Published in July 2010, the first instalment of The Chronicles of King Rolen’s King caught my eye thanks to the interesting blurb, and—if I’m honest—the dark style of art on the cover. Having read other novels supposedly rich in political intrigue and dangerous machinations that delivered as promised, yet lacked any characterisation whatsoever, I was expecting great things from this trilogy.
The first instalment of King Rolen’s Kin offers a deep insight into the royal family of Rolencia. Centred around the children of the present King Rolen—twins, Lence and Byren, the spare son, Fyn, and Rolen’s sole daughter, Piro—the novel sets the stage for what promises to be a ferociously witty, tense trilogy that will keep readers glued to the last word.
Introducing an interesting magic system, clever geographical divides and a devastating game of Kings, The King’s Bastard might not be what the author set out for (“a story people can enjoy on a Saturday afternoon after a long week”—RCD), but that doesn’t mean it’s not an excellent read. In fact, it’s too quick-paced, sharp and jam-packed with betrayal, family feuds, and life-shattering secrets to be as the author describes it.
Rolencia is cold, even as the cusp of seasons approaches; snow and ice make the necessary culling of stray Affinity beasts difficult, political relations hinge on the marriage of Lence Kingsheir, and when a Warlord fails to renew his oath of loyalty to King Rolen, the world turns colder.
A game of Duelling Kingdoms is afoot, and not the tricky board-game played by Piro Kingsdaughter and her mother when the thirteen-year-old manages to push aside her approaching womanly duties as she matures. Piro longs for the adventure and freedom her brothers—even Fyn—receive, and would gladly swap her place at the palace for something more than the role she’ll eventually receive from her mother; a glorified housewife. But the secret Piro holds close to her heart might force her away from Rolenhold against her will: Piro holds Affinity and by Rolencia law (her father’s law) anyone touched by the Affinity of the Gods, gifted in the use of magic, must away to the abbeys. But perhaps Piro’s blossoming Affinity is the least of her worries…especially when her mother keeps whispering about her future and marriage.
Affinity must run in the family, then, Fyn Kingson decides. Essentially stripped of any real royal duty—save his name, which in turn creates more problems than if he were an ordinary monk at Halcyon Abbey—Fyn was shipped off to the abbey as a boy. With a kind heart and not a cruel streak about him, Fyn must find a way of becoming a Mystic, so that his Kingsheir brother, Lence, will not expect him to become the abbey’s Weaponsmaster and aid him in battle and war. At least as a Mystic he’ll still have some use to Lence, he hopes. The likelihood seems slim, however, when Fyn’s Affinity barely registered on the scale when first tested.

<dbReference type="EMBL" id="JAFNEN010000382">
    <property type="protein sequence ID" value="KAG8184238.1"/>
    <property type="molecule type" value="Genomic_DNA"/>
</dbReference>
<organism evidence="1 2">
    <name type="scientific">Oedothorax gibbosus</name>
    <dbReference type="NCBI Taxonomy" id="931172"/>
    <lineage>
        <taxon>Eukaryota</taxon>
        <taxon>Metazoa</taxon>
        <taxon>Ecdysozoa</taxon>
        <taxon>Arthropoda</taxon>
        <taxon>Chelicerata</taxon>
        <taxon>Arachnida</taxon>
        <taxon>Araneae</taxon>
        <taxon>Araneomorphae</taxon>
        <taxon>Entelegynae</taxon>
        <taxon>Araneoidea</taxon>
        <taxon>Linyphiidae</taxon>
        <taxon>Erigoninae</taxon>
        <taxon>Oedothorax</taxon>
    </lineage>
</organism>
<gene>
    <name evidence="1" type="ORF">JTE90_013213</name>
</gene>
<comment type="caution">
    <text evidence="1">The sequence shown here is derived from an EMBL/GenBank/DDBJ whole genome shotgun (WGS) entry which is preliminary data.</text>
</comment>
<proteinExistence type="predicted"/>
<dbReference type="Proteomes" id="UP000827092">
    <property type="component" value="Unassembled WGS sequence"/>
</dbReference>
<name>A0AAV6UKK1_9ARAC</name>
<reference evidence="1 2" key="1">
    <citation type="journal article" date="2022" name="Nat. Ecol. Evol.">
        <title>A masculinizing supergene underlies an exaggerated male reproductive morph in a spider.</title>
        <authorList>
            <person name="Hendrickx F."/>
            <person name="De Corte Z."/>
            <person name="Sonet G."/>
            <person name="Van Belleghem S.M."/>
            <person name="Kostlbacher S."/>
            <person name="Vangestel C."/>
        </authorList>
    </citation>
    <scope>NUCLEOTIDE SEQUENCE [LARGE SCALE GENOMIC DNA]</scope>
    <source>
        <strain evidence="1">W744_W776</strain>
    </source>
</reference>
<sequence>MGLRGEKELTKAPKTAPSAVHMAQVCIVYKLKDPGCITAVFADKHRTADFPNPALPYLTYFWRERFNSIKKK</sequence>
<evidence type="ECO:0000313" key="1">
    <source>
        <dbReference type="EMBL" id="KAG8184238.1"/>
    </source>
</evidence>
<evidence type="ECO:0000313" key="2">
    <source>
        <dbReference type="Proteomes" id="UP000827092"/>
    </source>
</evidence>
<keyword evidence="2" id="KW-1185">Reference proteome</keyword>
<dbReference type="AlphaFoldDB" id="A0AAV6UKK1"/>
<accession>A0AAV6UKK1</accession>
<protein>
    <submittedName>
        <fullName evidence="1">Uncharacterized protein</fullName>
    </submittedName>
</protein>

Bryen Kingson—seven minutes younger than the Kingsheir, Lence—knows little of Affinity, but when he happens upon a renegade Power-Worker (one touched with Affinity, but untrained at either of the abbeys) who delivers a deft prophecy, he cannot wash the old woman’s words away. Her insidious words claim the impossible, although try as he might, Byren is haunted by them. Unable to consider the old seer a fraud after she heals his lifelong friend from a fatal head wound, Byren would brush her vision away, had she not ventured to his mother—and unbeknownst to him, his brother Fyn, too—and spoke similarly penetrating words to the Queen of Rolencia.
With an increasing amount of Affinity seeps and Affinity beasts such as Manticores and Leogryfs prowling them, edging closer to the surrounding villages than comfort allows, danger leaves its mark in the Rolencian snows. Byren and his brother assist where they can, but with Byren outdoing Lence at every turn with seemingly no effort, should Byren really be surprised that his twin becomes locked in a tight friendship with their recently acknowledged bastard cousin, who does nothing but acknowledge his supremacy as Kingsheir? Desperate to disprove the old seer’s dying prophecy, Byren strives to bridge the sudden rift between them. With his own name hailed louder—“Byren Leogryfslayer!”—and those who would see him take his father’s throne, he has his work cut out—more so, given their cousin’s insidious tongue and sudden appearance in Rolencia.